“On the one hand, it may seem weird or maybe even borderline cruel to keep a cat in a single bedroom for their entire lives. But that’s what she wanted; she was happy.”
Marcloid has featured Breakfast in tracks throughout her oeuvre. “Spirit Spit” from the 2017 album Drip Mental (Hausu Mountain), for example, is a short wordless suite in which Marcloid imagines the usually shy Breakfast grown adventurous enough to go exploring in the house during a storm. The track opens with Breakfast engaging in some Siamese vocalizing and squawking, with thunder in the background. The rest of the narrative unfolds through auditory cues. “She comes down to the basement and turns on her ancient computer, which ties into AOL,” Marcloid explains. “Then she puts on a Telepath CD, which is a vaporwave artist that I absolutely love. You can hear the CD drive opening, you can hear the Telepath song start. And then she types some stuff and is meowing. And then she turns off the computer and goes back upstairs.”
In 2018 Breakfast began to go into kidney failure. She was constantly peeing in Marcloid’s room, and she wasn’t eating. Eventually she was so uncomfortable and miserable Marcloid had to euthanize her. “And that was just so fucking traumatic for me, and so emotional,” Marcloid says. “It really energized the search for truth and meaning that I had already begun years ago.”
Marcloid began making Rainbow Bridge during Breakfast’s illness. The title isn’t just a callback to her record label (which she folded around five years ago) but also a reference to contemporary folk mythology about a rainbow bridge that, in Marcloid’s words, “our pets either cross when they die to go to the other side, or they go there and they wait for us.” The cover art, by Marcloid and Jeremy Coubrough, shows a Siamese cat sitting in a green field with her back to the viewer, looking at the prismatic steps of a bridge that leads upward into a kind of bloated growth of exploding colors.
The chaos of different hues fits the Fire-Toolz aesthetic. As Hausu Mountain cofounder Doug Kaplan puts it, “There’s just nobody else that sounds like this, and there will never be another. Each track goes a billion different places but has a strong sense of oneness.” Marcloid’s other projects often follow particular rules or fit into particular genres; Mindspring Memories, for example, is mostly slowed-down and otherwise manipulated smooth-jazz samples. A recent album under the name Path to Lobster Believers is processed feedback improvisation. But with Fire-Toolz, Marcloid says, “Anything goes. It’s a no-rules catchall; everything reports to it. It’s the top of the pyramid.”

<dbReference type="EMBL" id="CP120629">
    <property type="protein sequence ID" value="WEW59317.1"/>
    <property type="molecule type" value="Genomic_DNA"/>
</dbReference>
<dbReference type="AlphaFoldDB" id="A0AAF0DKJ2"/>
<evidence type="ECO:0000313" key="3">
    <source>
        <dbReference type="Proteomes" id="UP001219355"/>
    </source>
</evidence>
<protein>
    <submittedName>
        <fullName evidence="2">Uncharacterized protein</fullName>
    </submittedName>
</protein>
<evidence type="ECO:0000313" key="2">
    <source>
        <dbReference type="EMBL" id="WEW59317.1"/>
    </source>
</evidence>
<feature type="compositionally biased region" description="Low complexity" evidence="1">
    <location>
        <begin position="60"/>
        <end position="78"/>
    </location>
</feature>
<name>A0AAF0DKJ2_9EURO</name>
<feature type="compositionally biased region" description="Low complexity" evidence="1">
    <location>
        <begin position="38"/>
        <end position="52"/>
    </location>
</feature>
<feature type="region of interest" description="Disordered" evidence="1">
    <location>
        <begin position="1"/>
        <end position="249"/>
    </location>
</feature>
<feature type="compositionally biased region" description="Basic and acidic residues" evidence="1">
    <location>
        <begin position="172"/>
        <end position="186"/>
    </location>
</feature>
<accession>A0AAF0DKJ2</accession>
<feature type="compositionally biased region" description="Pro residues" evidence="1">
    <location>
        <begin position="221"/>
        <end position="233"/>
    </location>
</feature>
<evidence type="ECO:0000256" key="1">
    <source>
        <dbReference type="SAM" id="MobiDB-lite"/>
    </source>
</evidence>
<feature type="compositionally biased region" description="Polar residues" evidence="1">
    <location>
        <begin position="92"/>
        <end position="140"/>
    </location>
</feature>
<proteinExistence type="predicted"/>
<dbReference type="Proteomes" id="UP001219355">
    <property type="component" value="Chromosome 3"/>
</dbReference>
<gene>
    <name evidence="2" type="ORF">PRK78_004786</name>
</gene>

The violent shifts in tone and genre on a Fire-Toolz track often feel exuberant and playful. On Rainbow Bridge, though, they create splatters of emotion: nostalgia, confusion, loss, hope. The opening track, “Gnosis .oo?Ozing,” starts out as ranting death metal, with Marcloid screaming distorted, virtually indecipherable lyrics: “Arms wrapped in neon like a warning / A rainbow bridge unfurling / And now I lay listening to nothing / I feel my organs locking up.”
By the second verse, she’s superimposed smooth-jazz keyboard flourishes atop the noise, so that it sounds like the metal is battling easy listening, anger struggling with happier memories. “Layers in grief not unlike stages of passing / There are many / Not too many / Not so much.”
The video for the song “Rainbow ? Bridge,” created by Marcloid with Armpitrubber (aka Christine Janokowicz), provides an intense visual analogue for the music’s smeared palette. This song too starts with a death-metal feel, pairing double kick drum with Marcloid’s throat-tearing vocals. “Please don’t be mad that I cut your cord / Fear lodged in my gums / Pressing into my face with fingerlike force / Breakfast!” she yells, as images of the kitty strobe and dissolve into colors, lights, emojis, a door opening, SpongeBob screaming. Tinkly new-age keyboard ambience plays over purple clouds and the on-screen words “Heaven! They say I can sit and soak you up.” A guitar solo fit for a classic-rock ballad cuts through the shifting landscape, and then the song briefly fades into ambience as Breakfast romps across the screen and dissolves. It’s a vision of a loved one disintegrating, perhaps into nothing, perhaps into memory or heaven, while pain and happiness alternate in spasms of glitches.